So you want to become an Instagram star? I don’t blame you – Instagram now has 400 million active users and 30% of people on the internet. Every day, 80 million photos are shared, totalling over 40 billion photos over the course of Instagram’s existence. I’ve compiled a list of Instagram tips and tricks that are tried and tested. I swear by these guidelines and have used them to make Live Wanderfully a consistent and well-known brand in the Instaworld.
#1 Take lots of photos
The fact of the matter is that 99.9% of my photos are complete trash. The other 0.1% of them are partial trash, but I snap so many that I have hundreds of partial trash photos! Not all of the photos you take are going to be excellent, or even good, but if you take more of them, you’ll have a larger selection to choose from when editing. When I’m out in the field, taking travel photos, I take 4 to 5 photos of the same subject from the same place before moving on, even if the first few seem great to me then, because when I get home and upload, I almost always notice problems. Discombobulated heads seem to be my specialty. Once, I took a travel photo of me walking into the distance and picked up the camera, only to find that a jogging man in a wifebeater looked more like the subject than I did!
#2 Know thy device
One of the biggest struggles I have when taking photos is that my
one true love camera (Canon G12) doesn’t come with a wide angle lens, which means that as soon as I bring the viewfinder to my eye, the beautiful gorgeous awe inspiring landscape I was just admiring is now cut by about 50%. Different cameras have different faults. Some don’t have as much depth of field, others don’t take sharp images, and most don’t work that well at night. Knowing how and where your camera works best will help you get the best shots possible.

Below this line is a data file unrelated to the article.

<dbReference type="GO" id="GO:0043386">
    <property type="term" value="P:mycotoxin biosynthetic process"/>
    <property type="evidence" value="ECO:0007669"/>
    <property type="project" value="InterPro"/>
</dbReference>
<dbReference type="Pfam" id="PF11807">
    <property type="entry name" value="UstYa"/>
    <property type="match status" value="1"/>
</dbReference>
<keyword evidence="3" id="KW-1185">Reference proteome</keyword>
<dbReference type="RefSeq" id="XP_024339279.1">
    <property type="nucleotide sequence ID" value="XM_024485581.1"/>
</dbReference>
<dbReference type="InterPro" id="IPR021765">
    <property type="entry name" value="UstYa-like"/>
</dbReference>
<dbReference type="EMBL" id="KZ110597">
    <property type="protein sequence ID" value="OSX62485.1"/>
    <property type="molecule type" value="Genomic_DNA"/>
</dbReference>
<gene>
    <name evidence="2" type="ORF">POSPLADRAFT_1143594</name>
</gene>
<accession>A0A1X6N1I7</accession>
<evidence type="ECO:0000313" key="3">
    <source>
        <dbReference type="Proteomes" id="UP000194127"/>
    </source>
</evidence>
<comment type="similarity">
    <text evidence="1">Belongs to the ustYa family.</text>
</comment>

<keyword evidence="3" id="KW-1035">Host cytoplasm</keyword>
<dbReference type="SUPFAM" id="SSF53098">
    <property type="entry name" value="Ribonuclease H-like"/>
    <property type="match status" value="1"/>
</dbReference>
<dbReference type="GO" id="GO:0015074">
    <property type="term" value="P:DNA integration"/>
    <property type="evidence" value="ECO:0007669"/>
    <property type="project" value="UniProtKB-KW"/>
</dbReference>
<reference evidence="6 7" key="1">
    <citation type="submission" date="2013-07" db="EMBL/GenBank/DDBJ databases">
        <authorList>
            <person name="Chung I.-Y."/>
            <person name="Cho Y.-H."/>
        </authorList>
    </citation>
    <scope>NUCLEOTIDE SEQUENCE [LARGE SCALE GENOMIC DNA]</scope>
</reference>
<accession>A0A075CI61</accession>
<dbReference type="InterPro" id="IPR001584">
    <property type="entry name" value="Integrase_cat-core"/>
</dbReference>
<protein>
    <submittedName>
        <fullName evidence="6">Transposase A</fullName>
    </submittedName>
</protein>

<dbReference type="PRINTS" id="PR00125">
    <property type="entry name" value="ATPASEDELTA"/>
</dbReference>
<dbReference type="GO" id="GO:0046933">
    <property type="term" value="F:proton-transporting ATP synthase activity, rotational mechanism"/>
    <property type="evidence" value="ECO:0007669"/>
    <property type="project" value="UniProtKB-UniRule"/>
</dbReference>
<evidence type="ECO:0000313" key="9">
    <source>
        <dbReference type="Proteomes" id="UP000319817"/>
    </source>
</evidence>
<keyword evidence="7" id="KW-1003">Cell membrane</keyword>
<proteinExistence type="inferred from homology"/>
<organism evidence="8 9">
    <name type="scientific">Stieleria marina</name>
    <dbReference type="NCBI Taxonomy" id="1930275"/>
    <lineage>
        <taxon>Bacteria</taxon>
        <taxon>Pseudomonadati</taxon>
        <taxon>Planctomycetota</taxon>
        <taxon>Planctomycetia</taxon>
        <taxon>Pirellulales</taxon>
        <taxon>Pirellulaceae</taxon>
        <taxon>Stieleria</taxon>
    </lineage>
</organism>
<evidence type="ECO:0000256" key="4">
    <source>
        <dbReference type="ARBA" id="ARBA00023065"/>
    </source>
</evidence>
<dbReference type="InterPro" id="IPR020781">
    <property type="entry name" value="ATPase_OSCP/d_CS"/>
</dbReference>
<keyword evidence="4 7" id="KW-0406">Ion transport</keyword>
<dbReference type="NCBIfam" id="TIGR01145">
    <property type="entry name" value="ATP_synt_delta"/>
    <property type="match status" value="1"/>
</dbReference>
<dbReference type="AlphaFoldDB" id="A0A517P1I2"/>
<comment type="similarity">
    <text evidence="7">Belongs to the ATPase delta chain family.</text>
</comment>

#3 Don’t use the Instagram camera
Instead, use your normal phone camera, a point and shoot, or a DSLR. All of these have more capabilities than the Instagram camera, which only gives you one shot (get it? I’m so funny I could be a comedian please laugh at my joke) to take a photo of an Instagram worthy moment.
#4 Stay alert for perfect photo ops
The best moments are over in seconds. When I’m travelling, I have my camera looped around my neck and on at all times (sometimes I have to go for a midday charge but it’s completely worth it) so that when I see a photo worthy moment, I’m ready to whip out my camera and snap a shot. This works particularly well when I’m in an area with a lot of people. It really captures the local flavour when I’m able to take a photo of a fruit vendor selling his goods or some schoolchildren crossing the street.
#5 Dress the part
When you’re taking travel photos of yourself, make sure you’re dressed up to take some awesome, fashion savvy photos. Dresses that look good in real life may actually look fairly frumpy in photos. I’ve discovered this the hard way, so when I think up outfits to use when I’m travelling, I always go for a test run at home first, to make sure they look as gorgeous as I imagine them to be.
#6 Be aware of the lighting
Different kinds of days have their strengths and weaknesses. Sunny days come with beautiful baby blue skies and fluffy white clouds, but also cast harsh shadows on whatever you photograph, making a building seem overly dark in comparison to the sky behind it, or giving photographees instant and intense tans. That’s why its best to take landscape shots when it’s really bright outside. Cloudy days work great at diffusing light, but your background might seem unnaturally colourless in comparison, which is why I take advantage of cloudy days for architecture, city, and closeup shots. The hours surrounding sunrise and sunset create beautifully colourful compositions, as well as coffee addicted bloggers who groggily long for the warmth and comfort of their beds. It’s best to shoot with natural light, because artificial lights will never measure up to the real deal. One last thing: it’s best to leave flash off, unless you’re going for the “washed-out drunken bush party” effect.